DMC DeLorean history
It's nearly 36 years since the first DeLorean DMC-12 was produced and about exactly 32 years since the first Back to the Future film arrived in cinemas featuring the famous car. Our Throwback Thursday today goes deep behind the scenes to reveal what you might not already know about it. Back to the Future is one of the most classic films ever, if you're old enough to remember it that is. The film was released on December 9th, 1985 and the Western world never looked back. But do you really know everything about the car and the film? The widely known facts about the DeLorean DMC-12 are muddled when I look over the Google search and I bet you lot don't know all the behind the scenes stuff about the movie either? Well for our Christmas-themed Throwback Thursday this is our focus.
I'll begin with the car as that came along first. In 1977 renegade ex-General Motors executive John DeLorean said he was hoping to go into business producing his own sports car, but even though he said it would be released a year later, it actually first went on sale on January 21st, 1981. The car was aimed directly at the festive season of 1980 with advertising schemes showing a 24-carat gold DeLorean DMC-12 with a price tag of $85,000, whereas the normal steel version of the car was on sale for just $20,000. Time magazine at the time reported on the new car, saying, "Shaped like a flying wedge, the DeLorean appears to exceed the 55mph speed limit while standing still. It is expected to get 22mpg, about the same as a diesel-powered 1981 Cadillac Brougham. Entry to its luxuriously appointed interior is through gull-wing doors that tilt up instead of swinging out." I find it so interesting to read bits of old car reviews, it gives you a great idea of what the initial reaction was to a new car back in the early 80s. Back then the car market itself wasn't really booming, but only 7 people in the whole country had put a deposit down on a gold DeLorean.
Trouble was brewing. Months later John DeLorean was accused of using the company's money to buy a ridiculous house that was said to be one of the largest real estate deals in New Jersey history. Not long after, in October 1982 DeLorean closed and John was arrested and charged with trying to save the company by selling cocaine. Luckily, he was later acquitted for that particular misgiving. The car and its creator don't have such a glamorous history really, which is a shame, but luckily for the car it had a reputation-saviour in the form of Steven Spielberg. However, the car's sales never recovered though and only 9,000 were ever produced, meaning that if you want one in good condition today you'll pay around Â£40,000. I'd rather have a Jaguar F-Pace Portfolio personally. But thanks to Back to the Future, the car became a worldwide sensation due to its cool time-hopping abilities and adventures with Marty and Doc. I've got some little-known treats for you about the film below. See how many of them you movie buffs already know.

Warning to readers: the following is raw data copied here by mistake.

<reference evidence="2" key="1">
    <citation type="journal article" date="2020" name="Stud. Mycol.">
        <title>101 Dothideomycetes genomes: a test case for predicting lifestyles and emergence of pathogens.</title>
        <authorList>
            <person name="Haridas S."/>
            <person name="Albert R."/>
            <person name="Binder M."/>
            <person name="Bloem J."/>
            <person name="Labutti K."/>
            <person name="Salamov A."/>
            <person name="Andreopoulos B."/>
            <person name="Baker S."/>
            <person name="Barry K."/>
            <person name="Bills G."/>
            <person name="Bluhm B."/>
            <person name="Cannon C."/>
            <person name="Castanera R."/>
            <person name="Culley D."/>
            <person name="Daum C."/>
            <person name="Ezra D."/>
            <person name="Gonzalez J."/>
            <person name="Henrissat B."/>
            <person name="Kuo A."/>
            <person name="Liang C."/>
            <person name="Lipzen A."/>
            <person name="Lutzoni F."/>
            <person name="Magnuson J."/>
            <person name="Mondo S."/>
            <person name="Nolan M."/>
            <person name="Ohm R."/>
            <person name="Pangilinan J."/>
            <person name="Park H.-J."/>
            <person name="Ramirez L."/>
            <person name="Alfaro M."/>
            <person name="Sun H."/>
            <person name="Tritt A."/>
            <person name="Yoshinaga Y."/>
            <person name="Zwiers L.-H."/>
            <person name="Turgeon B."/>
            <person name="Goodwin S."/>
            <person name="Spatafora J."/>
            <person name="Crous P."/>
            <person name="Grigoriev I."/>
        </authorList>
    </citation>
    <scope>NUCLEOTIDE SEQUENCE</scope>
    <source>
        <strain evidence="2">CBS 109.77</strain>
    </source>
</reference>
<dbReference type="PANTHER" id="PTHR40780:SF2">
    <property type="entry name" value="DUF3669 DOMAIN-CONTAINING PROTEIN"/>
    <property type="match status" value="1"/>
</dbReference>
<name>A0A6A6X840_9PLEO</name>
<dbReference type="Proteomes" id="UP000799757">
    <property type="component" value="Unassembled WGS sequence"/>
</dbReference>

Interesting DeLorean facts
Did you know?
The movie was almost called Spaceman From Pluto. Yeah, thank God for that. Apparently, Sid Sheinberg, the studio executive in charge, wrote Spielberg a little note suggesting changing the name to that because he was afraid it would fail like so many other futuristic movies of the time. Spielberg pretended he thought it was a joke and laughed it off. Today Sheinberg still maintains he was actually joking. Yeah right, Sid.
Did you know?
It was the first film to "nuke the fridge", a phrase coined after Indiana Jones shielded himself from a nuclear bomb by hiding inside a refrigerator, which is now a shorthand for a ridiculous, logic-defying plot device. This phrase was actually first carried out in Back to the Future, but we'd never know because Spielberg didn't want kids copying Marty by getting inside the family fridge at home so he axed the scene from the movie.
Did you know?
Crispin Glover, the guy who played George McFly in the film, apparently carved out a niche by making gruelling, semi-pornographic art films and touring the world with a weird PowerPoint presentation. So, unsurprisingly when Lea Thompson was invited to his apartment for some line-reading during filming, she found his home was painted completely black and devoid of all furniture apart from one stainless steel operating table in the living room. Interested to know what he's up to now? Well, apparently he lives alone in a 14-room mansion in Prague. Idyllic. The time-traveling DeLorean had to hit a certain speed to be able to travel through the wormhole, according to movie nerds, and a sample even goes into further detail saying, "If the wormhole stability was measured as lasting only 0.10717 seconds then to move a car 4.216 metres long through it before it closes you would need to be moving at 39.3395 metres per second, or 88mph." The truth is much simpler. The producers of the movie thought 88 looked cool on the digital speedometer and would be easy for the public to remember. Sorry movie nerds.
Did you know?
The DeLorean DMC-12 is actually going back into production in 2017, with 300 new cars based on the 1981 model to be produced, as long as they complete 'the process of determining the feasibility of moving forward' as a number of hurdles to do with being a small US carmaker have surfaced already. Fingers crossed they overcome them! I hope you've enjoyed today's Throwback Thursday topic. Even I learned something new and can now boast that I know more about the movie than other people. Christmas fun fact telling will be fruitful.
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